CHICAGO, June 25 (Reuters) – Fitch Ratings on Thursday downgraded the rating on California’s general obligation debt and said it may lower the rating again, citing the state’s continued fiscal and economic stress.
The agency cut the state’s rating by one notch to A-minus, placing it four notches above speculative, or “junk” status, and making it the lowest rating of any U.S. state.
The debt remains on negative watch, said Fitch, as lawmakers struggle to close a $24.3 billion budget deficit.
The agency “expects the state’s finances will continue to be strained through fiscal year 2010 and beyond regardless of any likely outcome to the current budget impasse,” it said in a statement.
The Fitch downgrade came as both Standard & Poor’s Ratings Services and Moody’s Investors Service have warned they too may downgrade California’s GO ratings.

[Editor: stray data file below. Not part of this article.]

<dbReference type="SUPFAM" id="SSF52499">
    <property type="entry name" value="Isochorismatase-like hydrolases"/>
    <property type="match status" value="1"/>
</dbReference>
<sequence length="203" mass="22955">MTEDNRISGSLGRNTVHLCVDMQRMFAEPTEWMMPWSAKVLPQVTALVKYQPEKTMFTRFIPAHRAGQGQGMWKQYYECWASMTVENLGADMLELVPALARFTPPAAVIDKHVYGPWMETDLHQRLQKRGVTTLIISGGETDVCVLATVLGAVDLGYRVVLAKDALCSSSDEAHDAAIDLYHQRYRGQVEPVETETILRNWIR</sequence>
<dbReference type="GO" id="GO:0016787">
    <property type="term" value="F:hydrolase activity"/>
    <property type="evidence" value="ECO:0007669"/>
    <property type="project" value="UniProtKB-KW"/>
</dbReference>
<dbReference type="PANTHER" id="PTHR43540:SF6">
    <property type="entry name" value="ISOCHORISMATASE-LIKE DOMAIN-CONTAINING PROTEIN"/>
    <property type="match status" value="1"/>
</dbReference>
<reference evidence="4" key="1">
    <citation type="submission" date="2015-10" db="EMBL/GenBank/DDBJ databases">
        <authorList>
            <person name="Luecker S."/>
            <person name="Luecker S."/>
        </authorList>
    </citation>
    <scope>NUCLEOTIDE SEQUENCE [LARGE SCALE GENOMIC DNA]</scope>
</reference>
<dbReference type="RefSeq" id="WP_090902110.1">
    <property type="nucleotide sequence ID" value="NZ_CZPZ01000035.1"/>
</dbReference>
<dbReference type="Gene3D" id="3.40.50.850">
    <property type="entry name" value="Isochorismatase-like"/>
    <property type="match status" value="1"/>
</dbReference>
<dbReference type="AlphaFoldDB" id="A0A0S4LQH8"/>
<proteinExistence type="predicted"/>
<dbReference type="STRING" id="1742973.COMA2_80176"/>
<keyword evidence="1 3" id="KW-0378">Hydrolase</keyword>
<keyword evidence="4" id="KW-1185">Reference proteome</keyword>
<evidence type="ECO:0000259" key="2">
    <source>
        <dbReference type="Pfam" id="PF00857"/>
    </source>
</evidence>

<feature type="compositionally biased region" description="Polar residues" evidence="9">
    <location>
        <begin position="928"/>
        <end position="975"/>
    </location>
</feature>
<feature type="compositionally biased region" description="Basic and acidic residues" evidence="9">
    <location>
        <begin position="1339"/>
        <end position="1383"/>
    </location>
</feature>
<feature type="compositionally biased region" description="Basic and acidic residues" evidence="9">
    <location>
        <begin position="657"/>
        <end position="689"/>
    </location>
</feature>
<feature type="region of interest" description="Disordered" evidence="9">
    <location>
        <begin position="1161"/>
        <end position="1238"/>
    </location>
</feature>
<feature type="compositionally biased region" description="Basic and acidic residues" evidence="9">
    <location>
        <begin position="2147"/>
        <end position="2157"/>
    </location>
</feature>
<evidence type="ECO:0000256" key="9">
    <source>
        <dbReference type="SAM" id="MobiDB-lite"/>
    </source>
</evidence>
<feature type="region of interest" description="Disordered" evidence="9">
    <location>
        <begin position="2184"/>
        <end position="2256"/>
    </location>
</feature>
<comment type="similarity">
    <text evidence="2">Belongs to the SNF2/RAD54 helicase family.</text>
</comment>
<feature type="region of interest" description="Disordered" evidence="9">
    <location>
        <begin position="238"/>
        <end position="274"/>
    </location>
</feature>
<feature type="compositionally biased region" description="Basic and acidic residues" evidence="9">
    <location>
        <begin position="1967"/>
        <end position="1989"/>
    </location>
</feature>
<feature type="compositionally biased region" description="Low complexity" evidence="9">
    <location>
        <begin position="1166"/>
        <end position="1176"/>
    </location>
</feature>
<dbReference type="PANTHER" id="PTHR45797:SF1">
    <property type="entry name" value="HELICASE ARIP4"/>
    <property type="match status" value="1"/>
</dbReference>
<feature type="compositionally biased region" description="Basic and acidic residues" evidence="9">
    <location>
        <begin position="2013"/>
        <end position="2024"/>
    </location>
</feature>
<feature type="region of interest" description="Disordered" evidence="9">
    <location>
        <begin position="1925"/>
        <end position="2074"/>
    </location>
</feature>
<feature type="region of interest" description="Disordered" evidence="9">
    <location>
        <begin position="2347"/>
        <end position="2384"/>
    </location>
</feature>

Moody’s said last week that California could be in for a multi-notch downgrade of its A2 rating, while S&P rates $57 billion of the state’s outstanding GO bonds A. The Fitch rating is now lower than that of its two main rivals.
On Wednesday, California’s controller said IOUs may have to be issued in a week to pay bills if lawmakers fail to patch the budget soon. The state’s new fiscal year begins July 1.
(Reporting by Karen Pierog; Additional reporting by Ciara Linnane in New York; Editing by James Dalgleish)
Thu Jun 25, 2009 4:25pm EDT